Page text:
Citizen Orange: April 2011 Archives



"It's much more like Egypt then MoveOn", is the comparison Roberto Lovato used to describe how migrant youth use social media as we prepared for our panel in the National Conference for Media Reform here in Boston.  It's an apt comparison, I believe.  Unauthorized migrant youth, or Dreamers (after the DREAM Act), have had to use social media differently then most in the U.S.  

This for two major reasons, I believe: (1) because of the widespread political violence, now escalated by the Obama administration, which has been unleashed on our communities (Yes, I count myself as being in community with migrant youth, as we all should), and (2) because only a few years ago there was not a single media outlet you could find that truly gave voice to undocumented youth.  What has sprouted up in resistance to that violence and systemic silence is truly unique, I believe, and it's good to see social media behemoths like Mashable start to recognize it.
I just wanted to wish everyone a Happy Easter, today, from Citizen Orange.  It's a special Easter for me this year and I hope that it is for you to.
I don't know how clearly it has been coming out of what little writing I've been doing as of late, but for those who don't know, I started a process of soul searching almost as soon as I started my pro-migrant work.  Five years of prayerful consideration has finally allowed me the great privilege of taking the first steps of what I hope will be a lifelong journey.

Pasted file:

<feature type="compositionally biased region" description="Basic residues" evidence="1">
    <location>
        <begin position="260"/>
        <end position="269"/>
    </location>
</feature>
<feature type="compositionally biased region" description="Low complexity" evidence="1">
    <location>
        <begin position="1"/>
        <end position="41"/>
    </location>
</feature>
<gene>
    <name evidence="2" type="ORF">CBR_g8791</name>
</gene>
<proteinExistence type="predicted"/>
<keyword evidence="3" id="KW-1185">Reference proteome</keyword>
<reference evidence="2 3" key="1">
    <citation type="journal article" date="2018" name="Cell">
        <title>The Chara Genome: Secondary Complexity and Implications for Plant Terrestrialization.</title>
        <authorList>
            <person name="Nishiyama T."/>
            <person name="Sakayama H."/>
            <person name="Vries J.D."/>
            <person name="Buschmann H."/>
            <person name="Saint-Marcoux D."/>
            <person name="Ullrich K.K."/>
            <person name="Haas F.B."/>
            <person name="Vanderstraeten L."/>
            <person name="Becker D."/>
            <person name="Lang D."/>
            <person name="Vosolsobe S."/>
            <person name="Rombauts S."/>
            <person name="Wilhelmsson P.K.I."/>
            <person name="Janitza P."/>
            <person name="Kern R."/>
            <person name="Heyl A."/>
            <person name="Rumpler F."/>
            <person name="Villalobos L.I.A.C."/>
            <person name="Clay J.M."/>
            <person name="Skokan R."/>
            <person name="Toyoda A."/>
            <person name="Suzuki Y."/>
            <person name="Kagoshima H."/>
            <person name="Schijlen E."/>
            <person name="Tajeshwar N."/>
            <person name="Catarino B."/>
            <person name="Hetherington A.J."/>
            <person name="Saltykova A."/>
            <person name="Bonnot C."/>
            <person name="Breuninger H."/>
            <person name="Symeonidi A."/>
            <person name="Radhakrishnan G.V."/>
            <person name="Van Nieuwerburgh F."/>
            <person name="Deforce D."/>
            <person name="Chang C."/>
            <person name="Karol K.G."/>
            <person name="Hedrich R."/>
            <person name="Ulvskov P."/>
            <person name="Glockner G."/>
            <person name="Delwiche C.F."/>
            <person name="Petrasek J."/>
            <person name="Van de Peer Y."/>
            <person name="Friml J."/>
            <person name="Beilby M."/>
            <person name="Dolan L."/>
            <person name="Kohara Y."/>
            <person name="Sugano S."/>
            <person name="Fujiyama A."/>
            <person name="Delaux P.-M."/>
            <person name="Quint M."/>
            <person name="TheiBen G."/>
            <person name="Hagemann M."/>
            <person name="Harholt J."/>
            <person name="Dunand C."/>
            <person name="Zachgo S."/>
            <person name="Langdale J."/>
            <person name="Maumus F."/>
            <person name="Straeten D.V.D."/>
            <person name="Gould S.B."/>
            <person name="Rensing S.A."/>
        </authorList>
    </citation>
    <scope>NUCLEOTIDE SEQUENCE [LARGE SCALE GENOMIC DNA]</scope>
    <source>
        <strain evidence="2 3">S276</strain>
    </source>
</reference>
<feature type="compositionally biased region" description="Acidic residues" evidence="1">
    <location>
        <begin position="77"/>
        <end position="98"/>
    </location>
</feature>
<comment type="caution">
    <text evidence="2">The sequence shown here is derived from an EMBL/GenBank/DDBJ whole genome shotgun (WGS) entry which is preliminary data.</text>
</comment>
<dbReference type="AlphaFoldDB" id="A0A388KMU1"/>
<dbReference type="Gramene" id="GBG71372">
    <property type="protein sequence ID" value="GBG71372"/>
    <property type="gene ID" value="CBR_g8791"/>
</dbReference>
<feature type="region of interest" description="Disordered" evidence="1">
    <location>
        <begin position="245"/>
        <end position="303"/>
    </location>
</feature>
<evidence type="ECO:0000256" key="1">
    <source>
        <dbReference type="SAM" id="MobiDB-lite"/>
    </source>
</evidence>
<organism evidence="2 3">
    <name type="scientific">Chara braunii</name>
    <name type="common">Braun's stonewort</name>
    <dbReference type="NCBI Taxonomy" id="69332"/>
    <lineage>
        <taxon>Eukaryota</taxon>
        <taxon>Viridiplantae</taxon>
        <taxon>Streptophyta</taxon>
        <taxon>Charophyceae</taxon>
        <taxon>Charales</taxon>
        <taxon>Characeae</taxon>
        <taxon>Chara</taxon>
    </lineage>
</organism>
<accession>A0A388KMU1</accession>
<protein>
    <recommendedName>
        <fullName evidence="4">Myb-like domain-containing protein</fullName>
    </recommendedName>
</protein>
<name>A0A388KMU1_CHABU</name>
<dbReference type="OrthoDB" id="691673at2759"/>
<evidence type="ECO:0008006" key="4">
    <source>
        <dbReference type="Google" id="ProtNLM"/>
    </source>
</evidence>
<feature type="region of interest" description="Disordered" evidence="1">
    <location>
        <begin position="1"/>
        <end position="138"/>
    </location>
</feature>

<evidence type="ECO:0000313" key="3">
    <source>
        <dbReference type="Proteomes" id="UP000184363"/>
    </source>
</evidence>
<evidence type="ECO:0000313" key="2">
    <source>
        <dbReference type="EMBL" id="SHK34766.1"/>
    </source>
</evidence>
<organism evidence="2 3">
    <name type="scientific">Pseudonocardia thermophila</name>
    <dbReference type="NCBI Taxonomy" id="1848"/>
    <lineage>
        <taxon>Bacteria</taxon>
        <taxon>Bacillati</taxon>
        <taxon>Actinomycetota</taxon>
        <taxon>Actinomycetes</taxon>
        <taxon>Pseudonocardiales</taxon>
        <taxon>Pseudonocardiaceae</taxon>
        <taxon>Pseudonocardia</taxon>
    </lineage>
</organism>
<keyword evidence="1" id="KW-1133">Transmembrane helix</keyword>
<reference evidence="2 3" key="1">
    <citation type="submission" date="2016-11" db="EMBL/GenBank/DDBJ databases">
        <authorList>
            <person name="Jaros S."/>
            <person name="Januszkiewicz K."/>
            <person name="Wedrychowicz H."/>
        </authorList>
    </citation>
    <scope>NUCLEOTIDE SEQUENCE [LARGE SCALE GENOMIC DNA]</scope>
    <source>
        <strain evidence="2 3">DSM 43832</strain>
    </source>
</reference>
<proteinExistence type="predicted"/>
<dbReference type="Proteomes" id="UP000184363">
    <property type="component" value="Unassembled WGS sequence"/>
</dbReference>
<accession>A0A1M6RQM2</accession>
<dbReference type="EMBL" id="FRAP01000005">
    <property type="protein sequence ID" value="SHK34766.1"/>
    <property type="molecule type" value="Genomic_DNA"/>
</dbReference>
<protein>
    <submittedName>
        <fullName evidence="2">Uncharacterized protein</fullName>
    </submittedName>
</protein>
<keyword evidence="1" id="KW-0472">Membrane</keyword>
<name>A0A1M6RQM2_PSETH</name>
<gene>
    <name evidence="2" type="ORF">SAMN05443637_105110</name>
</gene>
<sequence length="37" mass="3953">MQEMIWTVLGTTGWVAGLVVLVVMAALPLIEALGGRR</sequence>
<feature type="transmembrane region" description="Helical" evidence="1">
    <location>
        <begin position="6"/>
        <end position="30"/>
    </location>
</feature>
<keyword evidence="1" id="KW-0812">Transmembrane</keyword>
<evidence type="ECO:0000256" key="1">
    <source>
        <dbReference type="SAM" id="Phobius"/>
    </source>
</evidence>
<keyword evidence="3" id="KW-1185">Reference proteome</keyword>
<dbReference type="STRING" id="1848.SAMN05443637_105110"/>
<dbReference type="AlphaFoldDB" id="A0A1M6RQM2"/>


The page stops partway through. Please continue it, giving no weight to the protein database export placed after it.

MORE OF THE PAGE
Today, as Holy Week comes to an end, Primero Dios, I will formally be receiving my First Communion and will be Confirmed into the Catholic Church.  For those in the Boston area, the ceremony will officially take place starting at 7:30 p.m. in St. Mary of the Annunciation Parish.  All are welcome.

I've been working on writing something explaining my commitment.  What was meant to be a clear and succinct piece of turned into an almost 6,000 word behemoth.  It's difficult for me to gauge whether Citizen Orange is the place for my religious ruminations, or not.  Still, I feel an obligation to disclose to readers here any new affilations that I have because this decision certainly effects my writing.

What follows is a excerpt from a draft I've been working on explaining my commitment.
I'm happy to report that after almost four months of sitting on it, the comments at Citizen Orange are up and running again.  It turns out I was right to wait.  After trying to install Disqus, the new comments system here, a bug came up in Moveable Type, which no longer allowed me to post.

Thankfully, Jose Lopez at tumis.com was gracious enough to help me fix the bug last night.  I met Jose at Web of Change last summer.  Since then Tumis put together the United We Dream website, which I think is really well done, and not just because orange plays prominently into the design :)  This is just a long way of saying that if you ever need a good looking and functional website and want to support pro-migrant web developers, I can't imagine you doing much better than going with Tumis.

I've also got to say that though Jose just informed me that Disqus isn't very compatible with Moveable Type because it's written in Javascript, I think that it functions and looks great.  It's a testament to the design skills of Nezua at The Unapologetic Mexican that many years later I'm still able to build on the beauty he created.